On April 16, 2020, California Governor Gavin Newsom issued Executive Order N-51-20, which mandated paid COVID-19–related sick leave for food sector workers who provide services to an entity with 500 or more employees nationwide. The Executive Order was noteworthy because the eligibility for leave was not dependent on employee status—contractors were deemed eligible as well.

Last week, Governor Newsom signed Assembly Bill 1867 (AB 1867), which codified the preexisting supplemental COVID-19 paid sick leave for food sector workers and related handwashing requirements and amended enforcement provisions for violations of paid sick leave requirements.[1]

Specifically, AB 1867 adds Section 248 to California’s Labor Code, retroactive to Executive Order N-51-20, and Section 248.1, effective “not later than 10 days after enactment.” Section 248 does not impose new paid leave requirements; paid leave already being provided pursuant to the Executive Order, federal, or local law will suffice. Section 248.1 adds additional requirements for COVID-19–related paid sick leave for entities with 500 or more employees nationwide and for entities that employ health care providers or emergency responders that the entity has excluded from coverage under the federal Families First Coronavirus Response Act (FFCRA). A summary of these leave obligations follows:

  • Coverage is for workers who must leave home to perform work for the hiring entity, excluding those who work in the food production and agriculture industries, for hiring entities that operate food facilities, or who deliver food;
  • Eligibility for up to 80 hours of COVID-19 supplemental paid sick leave for all “full time” workers (scheduled to work at least 40 hours/week in the two weeks prior to the date leave began);
  • Workers who are not “full time” are entitled to (1) 14 times the average hours worked each day in the six months preceding leave, (2) if employed for 14 days or less prior to leave, total number of hours worked, or (3) total number of hours regularly scheduled for a two-week period;
  • “Active firefighters” scheduled to work more than 80 hours for the hiring entity in the two weeks before the date the worker took leave are entitled to an amount of COVID-19 supplemental paid sick leave that is equal to the total number of hours they were scheduled to work in those preceding two weeks;
  • The total number of hours of COVID-19 supplemental paid sick leave for a covered worker are in addition to paid sick leave available under California’s existing paid sick leave law (the Healthy Workplaces, Healthy Families Act of 2014);
  • No waiting period before workers are eligible to use COVID-19 supplemental paid sick leave;
  • Applicable pay rate for COVID-19 supplemental paid sick leave is the rate used in the pay period immediately prior to leave, or state or local minimum wage, whichever is higher; as with the FFCRA, pay is capped at $511 per day, or $5,110 overall (representing a presumed maximum of 10 days—80 hours—of leave);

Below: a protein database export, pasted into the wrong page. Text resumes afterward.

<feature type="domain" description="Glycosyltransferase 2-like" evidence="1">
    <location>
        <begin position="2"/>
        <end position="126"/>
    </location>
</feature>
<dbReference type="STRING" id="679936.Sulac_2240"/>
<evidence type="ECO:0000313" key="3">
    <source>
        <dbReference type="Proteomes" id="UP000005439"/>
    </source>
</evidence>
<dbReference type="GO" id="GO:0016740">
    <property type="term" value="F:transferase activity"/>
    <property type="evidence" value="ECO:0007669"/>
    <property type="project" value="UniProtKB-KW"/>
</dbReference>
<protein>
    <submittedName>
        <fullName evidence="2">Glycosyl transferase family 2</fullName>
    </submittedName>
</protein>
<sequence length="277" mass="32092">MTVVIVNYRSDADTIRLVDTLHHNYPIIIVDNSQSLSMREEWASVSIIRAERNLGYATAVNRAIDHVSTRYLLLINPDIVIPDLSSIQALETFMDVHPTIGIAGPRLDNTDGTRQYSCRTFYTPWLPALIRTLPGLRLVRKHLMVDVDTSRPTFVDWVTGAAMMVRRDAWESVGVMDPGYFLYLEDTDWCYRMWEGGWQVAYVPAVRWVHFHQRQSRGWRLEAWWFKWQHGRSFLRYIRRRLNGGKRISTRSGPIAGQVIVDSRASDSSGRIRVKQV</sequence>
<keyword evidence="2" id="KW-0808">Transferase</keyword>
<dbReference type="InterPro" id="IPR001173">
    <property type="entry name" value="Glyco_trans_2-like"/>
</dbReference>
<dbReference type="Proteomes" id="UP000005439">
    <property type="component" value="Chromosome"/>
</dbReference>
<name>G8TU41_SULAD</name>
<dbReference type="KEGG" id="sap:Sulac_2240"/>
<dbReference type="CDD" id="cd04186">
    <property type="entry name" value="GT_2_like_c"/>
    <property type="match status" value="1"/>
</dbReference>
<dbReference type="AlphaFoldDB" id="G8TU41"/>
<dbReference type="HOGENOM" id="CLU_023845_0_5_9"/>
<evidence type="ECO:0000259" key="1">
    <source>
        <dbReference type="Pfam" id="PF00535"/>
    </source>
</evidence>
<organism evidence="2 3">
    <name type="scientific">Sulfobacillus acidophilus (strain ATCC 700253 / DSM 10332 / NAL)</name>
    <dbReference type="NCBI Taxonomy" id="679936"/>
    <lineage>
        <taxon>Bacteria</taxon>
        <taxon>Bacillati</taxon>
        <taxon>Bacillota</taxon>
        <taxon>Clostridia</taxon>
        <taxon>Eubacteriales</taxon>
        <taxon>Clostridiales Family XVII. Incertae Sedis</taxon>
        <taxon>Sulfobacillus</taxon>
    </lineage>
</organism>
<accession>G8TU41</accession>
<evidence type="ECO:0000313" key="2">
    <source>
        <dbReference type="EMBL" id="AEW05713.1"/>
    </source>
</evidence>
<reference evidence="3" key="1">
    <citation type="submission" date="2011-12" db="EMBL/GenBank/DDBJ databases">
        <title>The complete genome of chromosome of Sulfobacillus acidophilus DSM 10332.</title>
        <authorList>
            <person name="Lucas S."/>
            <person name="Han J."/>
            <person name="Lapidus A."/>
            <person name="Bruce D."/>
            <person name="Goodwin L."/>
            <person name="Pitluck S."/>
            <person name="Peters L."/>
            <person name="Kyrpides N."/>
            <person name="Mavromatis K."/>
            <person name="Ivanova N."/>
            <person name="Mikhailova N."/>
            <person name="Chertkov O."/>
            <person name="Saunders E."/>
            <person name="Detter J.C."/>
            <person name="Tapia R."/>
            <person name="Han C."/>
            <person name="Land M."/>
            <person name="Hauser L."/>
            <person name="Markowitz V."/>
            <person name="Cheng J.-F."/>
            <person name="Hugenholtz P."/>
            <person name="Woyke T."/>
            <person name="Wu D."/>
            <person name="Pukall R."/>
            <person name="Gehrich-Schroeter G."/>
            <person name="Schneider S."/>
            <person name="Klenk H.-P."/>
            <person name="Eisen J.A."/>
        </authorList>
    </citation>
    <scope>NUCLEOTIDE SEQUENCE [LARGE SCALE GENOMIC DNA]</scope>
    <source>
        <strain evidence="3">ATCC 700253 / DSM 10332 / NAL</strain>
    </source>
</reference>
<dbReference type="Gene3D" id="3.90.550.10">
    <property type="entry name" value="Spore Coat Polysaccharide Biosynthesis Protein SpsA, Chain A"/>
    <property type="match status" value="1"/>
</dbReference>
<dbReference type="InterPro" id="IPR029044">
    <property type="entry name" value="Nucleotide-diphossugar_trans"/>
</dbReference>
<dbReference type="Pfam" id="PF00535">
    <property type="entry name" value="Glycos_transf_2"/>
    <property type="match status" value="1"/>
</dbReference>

• Payment for leave will not be deemed late as long as it is made by the next regular payroll after leave is taken;
  • Additional requirement that businesses allow covered workers in food facilities to wash their hands every 30 minutes, and additionally as needed;
  • Businesses must “post” notice of rights (can be done via email if workers do not frequent a workplace);
  • Businesses must keep records for at least three years documenting the hours worked and paid sick days accrued and used by an employee;
  • Incorporates the existing California standard for sick leave that paystubs must include written notice of the amount of paid COVID-19 supplemental paid sick leave available; and
  • No exception for unionized workforces.

The new Labor Code sections established by AB 1867 incorporate existing prohibitions against discrimination or retaliation against workers who utilize paid sick leave, including the rebuttable presumption of retaliation if a leave request is denied or a worker suffers an adverse employment action within 30 days of filing a charge or participating in an investigation related to any alleged violation.

It remains the case that if a business already provides covered workers with comparable leave benefits, they are not required to provide additional leave. However, businesses should ensure their previously provided benefits meet the pay and duration requirements now codified in Sections 248 and 248.1, as verbiage in Section 248.1 requires businesses to issue retroactive pay to employees who took leave prior to AB 1867’s enactment but were not paid at the rate now established in the Labor Code. The new legislation also enhances the state’s enforcement powers and establishes penalties, so now is a perfect time for businesses to assess and plan for compliance.

[1] AB 1867 also includes a provision establishing a mediation program for small employer family leave issues, although the program is contingent on the passage of proposed legislation (Senate Bill 1383) requiring that employers with more than five employees provide unpaid family leave under the existing California Family Rights Act.